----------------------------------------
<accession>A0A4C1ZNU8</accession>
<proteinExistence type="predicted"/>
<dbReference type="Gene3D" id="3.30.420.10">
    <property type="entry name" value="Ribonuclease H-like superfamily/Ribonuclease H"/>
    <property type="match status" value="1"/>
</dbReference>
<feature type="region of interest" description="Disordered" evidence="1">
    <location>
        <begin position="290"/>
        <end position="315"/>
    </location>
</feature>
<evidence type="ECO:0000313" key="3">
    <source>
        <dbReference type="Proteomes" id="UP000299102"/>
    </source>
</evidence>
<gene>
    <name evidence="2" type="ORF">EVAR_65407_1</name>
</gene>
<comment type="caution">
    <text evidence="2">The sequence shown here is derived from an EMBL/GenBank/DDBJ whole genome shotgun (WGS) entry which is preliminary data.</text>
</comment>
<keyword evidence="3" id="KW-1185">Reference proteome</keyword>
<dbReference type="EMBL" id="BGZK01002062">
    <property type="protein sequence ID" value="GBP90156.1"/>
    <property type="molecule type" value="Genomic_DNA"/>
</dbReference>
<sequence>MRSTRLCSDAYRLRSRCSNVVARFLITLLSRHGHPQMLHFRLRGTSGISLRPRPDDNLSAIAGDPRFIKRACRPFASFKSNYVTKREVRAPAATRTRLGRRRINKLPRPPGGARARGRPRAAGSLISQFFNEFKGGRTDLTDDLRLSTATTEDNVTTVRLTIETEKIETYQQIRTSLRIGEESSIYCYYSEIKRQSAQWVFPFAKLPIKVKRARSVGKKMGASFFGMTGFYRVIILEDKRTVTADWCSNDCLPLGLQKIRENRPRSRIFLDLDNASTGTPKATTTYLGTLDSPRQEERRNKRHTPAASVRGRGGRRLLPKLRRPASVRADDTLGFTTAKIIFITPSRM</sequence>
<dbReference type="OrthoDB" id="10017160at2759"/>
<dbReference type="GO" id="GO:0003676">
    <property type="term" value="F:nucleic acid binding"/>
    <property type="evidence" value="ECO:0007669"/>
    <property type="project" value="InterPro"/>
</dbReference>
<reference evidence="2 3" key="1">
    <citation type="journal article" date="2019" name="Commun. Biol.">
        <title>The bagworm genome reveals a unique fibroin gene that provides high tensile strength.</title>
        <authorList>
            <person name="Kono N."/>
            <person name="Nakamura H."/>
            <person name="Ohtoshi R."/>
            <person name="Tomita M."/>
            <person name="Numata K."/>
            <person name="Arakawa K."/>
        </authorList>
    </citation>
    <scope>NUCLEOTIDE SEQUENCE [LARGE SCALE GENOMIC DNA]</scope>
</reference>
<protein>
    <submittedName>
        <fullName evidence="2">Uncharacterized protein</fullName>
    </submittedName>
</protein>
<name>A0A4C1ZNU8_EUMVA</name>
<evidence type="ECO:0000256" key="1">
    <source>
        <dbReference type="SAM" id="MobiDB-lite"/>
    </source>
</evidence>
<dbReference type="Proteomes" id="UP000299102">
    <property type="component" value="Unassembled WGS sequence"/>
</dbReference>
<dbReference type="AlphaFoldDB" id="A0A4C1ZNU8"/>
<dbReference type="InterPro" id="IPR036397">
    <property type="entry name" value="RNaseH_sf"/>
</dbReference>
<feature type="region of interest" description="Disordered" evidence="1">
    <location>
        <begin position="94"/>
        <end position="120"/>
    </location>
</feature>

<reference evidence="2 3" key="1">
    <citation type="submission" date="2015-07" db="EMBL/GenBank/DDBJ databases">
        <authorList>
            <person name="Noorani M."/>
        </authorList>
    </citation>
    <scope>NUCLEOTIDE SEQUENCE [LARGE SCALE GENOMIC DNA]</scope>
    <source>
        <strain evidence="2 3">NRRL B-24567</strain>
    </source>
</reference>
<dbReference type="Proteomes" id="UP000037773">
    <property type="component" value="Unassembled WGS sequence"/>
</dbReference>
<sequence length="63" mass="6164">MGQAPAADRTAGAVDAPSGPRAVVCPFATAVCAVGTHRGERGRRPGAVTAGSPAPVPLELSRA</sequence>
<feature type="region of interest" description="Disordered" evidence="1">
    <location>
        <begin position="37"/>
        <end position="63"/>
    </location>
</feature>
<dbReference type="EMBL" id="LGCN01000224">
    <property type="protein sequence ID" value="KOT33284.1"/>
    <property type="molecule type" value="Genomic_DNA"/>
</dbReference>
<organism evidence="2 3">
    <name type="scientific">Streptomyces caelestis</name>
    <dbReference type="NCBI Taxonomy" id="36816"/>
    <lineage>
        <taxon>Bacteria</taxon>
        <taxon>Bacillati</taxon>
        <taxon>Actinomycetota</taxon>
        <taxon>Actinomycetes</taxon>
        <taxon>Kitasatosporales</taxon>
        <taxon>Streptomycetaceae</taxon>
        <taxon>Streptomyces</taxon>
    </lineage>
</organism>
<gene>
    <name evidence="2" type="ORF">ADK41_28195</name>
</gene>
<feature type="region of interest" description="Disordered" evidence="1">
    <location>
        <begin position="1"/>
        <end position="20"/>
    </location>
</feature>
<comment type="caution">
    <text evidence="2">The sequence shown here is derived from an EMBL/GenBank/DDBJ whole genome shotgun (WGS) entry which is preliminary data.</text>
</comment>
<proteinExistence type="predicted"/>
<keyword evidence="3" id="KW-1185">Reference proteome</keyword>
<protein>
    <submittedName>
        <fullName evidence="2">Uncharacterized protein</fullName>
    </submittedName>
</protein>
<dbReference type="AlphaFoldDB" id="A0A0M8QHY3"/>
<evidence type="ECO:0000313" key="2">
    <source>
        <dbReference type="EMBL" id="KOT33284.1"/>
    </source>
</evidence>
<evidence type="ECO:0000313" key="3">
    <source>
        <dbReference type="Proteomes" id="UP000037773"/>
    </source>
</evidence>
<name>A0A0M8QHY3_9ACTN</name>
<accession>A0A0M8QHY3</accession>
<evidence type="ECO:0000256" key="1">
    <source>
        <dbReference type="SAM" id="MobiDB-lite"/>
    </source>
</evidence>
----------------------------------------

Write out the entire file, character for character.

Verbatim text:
<accession>A0A4C1ZNU8</accession>
<proteinExistence type="predicted"/>
<dbReference type="Gene3D" id="3.30.420.10">
    <property type="entry name" value="Ribonuclease H-like superfamily/Ribonuclease H"/>
    <property type="match status" value="1"/>
</dbReference>
<feature type="region of interest" description="Disordered" evidence="1">
    <location>
        <begin position="290"/>
        <end position="315"/>
    </location>
</feature>
<evidence type="ECO:0000313" key="3">
    <source>
        <dbReference type="Proteomes" id="UP000299102"/>
    </source>
</evidence>
<gene>
    <name evidence="2" type="ORF">EVAR_65407_1</name>
</gene>
<comment type="caution">
    <text evidence="2">The sequence shown here is derived from an EMBL/GenBank/DDBJ whole genome shotgun (WGS) entry which is preliminary data.</text>
</comment>
<keyword evidence="3" id="KW-1185">Reference proteome</keyword>
<dbReference type="EMBL" id="BGZK01002062">
    <property type="protein sequence ID" value="GBP90156.1"/>
    <property type="molecule type" value="Genomic_DNA"/>
</dbReference>
<sequence>MRSTRLCSDAYRLRSRCSNVVARFLITLLSRHGHPQMLHFRLRGTSGISLRPRPDDNLSAIAGDPRFIKRACRPFASFKSNYVTKREVRAPAATRTRLGRRRINKLPRPPGGARARGRPRAAGSLISQFFNEFKGGRTDLTDDLRLSTATTEDNVTTVRLTIETEKIETYQQIRTSLRIGEESSIYCYYSEIKRQSAQWVFPFAKLPIKVKRARSVGKKMGASFFGMTGFYRVIILEDKRTVTADWCSNDCLPLGLQKIRENRPRSRIFLDLDNASTGTPKATTTYLGTLDSPRQEERRNKRHTPAASVRGRGGRRLLPKLRRPASVRADDTLGFTTAKIIFITPSRM</sequence>
<dbReference type="OrthoDB" id="10017160at2759"/>
<dbReference type="GO" id="GO:0003676">
    <property type="term" value="F:nucleic acid binding"/>
    <property type="evidence" value="ECO:0007669"/>
    <property type="project" value="InterPro"/>
</dbReference>
<reference evidence="2 3" key="1">
    <citation type="journal article" date="2019" name="Commun. Biol.">
        <title>The bagworm genome reveals a unique fibroin gene that provides high tensile strength.</title>
        <authorList>
            <person name="Kono N."/>
            <person name="Nakamura H."/>
            <person name="Ohtoshi R."/>
            <person name="Tomita M."/>
            <person name="Numata K."/>
            <person name="Arakawa K."/>
        </authorList>
    </citation>
    <scope>NUCLEOTIDE SEQUENCE [LARGE SCALE GENOMIC DNA]</scope>
</reference>
<protein>
    <submittedName>
        <fullName evidence="2">Uncharacterized protein</fullName>
    </submittedName>
</protein>
<name>A0A4C1ZNU8_EUMVA</name>
<evidence type="ECO:0000256" key="1">
    <source>
        <dbReference type="SAM" id="MobiDB-lite"/>
    </source>
</evidence>
<dbReference type="Proteomes" id="UP000299102">
    <property type="component" value="Unassembled WGS sequence"/>
</dbReference>
<dbReference type="AlphaFoldDB" id="A0A4C1ZNU8"/>
<dbReference type="InterPro" id="IPR036397">
    <property type="entry name" value="RNaseH_sf"/>
</dbReference>
<feature type="region of interest" description="Disordered" evidence="1">
    <location>
        <begin position="94"/>
        <end position="120"/>
    </location>
</feature>

<reference evidence="2 3" key="1">
    <citation type="submission" date="2015-07" db="EMBL/GenBank/DDBJ databases">
        <authorList>
            <person name="Noorani M."/>
        </authorList>
    </citation>
    <scope>NUCLEOTIDE SEQUENCE [LARGE SCALE GENOMIC DNA]</scope>
    <source>
        <strain evidence="2 3">NRRL B-24567</strain>
    </source>
</reference>
<dbReference type="Proteomes" id="UP000037773">
    <property type="component" value="Unassembled WGS sequence"/>
</dbReference>
<sequence length="63" mass="6164">MGQAPAADRTAGAVDAPSGPRAVVCPFATAVCAVGTHRGERGRRPGAVTAGSPAPVPLELSRA</sequence>
<feature type="region of interest" description="Disordered" evidence="1">
    <location>
        <begin position="37"/>
        <end position="63"/>
    </location>
</feature>
<dbReference type="EMBL" id="LGCN01000224">
    <property type="protein sequence ID" value="KOT33284.1"/>
    <property type="molecule type" value="Genomic_DNA"/>
</dbReference>
<organism evidence="2 3">
    <name type="scientific">Streptomyces caelestis</name>
    <dbReference type="NCBI Taxonomy" id="36816"/>
    <lineage>
        <taxon>Bacteria</taxon>
        <taxon>Bacillati</taxon>
        <taxon>Actinomycetota</taxon>
        <taxon>Actinomycetes</taxon>
        <taxon>Kitasatosporales</taxon>
        <taxon>Streptomycetaceae</taxon>
        <taxon>Streptomyces</taxon>
    </lineage>
</organism>
<gene>
    <name evidence="2" type="ORF">ADK41_28195</name>
</gene>
<feature type="region of interest" description="Disordered" evidence="1">
    <location>
        <begin position="1"/>
        <end position="20"/>
    </location>
</feature>
<comment type="caution">
    <text evidence="2">The sequence shown here is derived from an EMBL/GenBank/DDBJ whole genome shotgun (WGS) entry which is preliminary data.</text>
</comment>
<proteinExistence type="predicted"/>
<keyword evidence="3" id="KW-1185">Reference proteome</keyword>
<protein>
    <submittedName>
        <fullName evidence="2">Uncharacterized protein</fullName>
    </submittedName>
</protein>
<dbReference type="AlphaFoldDB" id="A0A0M8QHY3"/>
<evidence type="ECO:0000313" key="2">
    <source>
        <dbReference type="EMBL" id="KOT33284.1"/>
    </source>
</evidence>
<evidence type="ECO:0000313" key="3">
    <source>
        <dbReference type="Proteomes" id="UP000037773"/>
    </source>
</evidence>
<name>A0A0M8QHY3_9ACTN</name>
<accession>A0A0M8QHY3</accession>
<evidence type="ECO:0000256" key="1">
    <source>
        <dbReference type="SAM" id="MobiDB-lite"/>
    </source>
</evidence>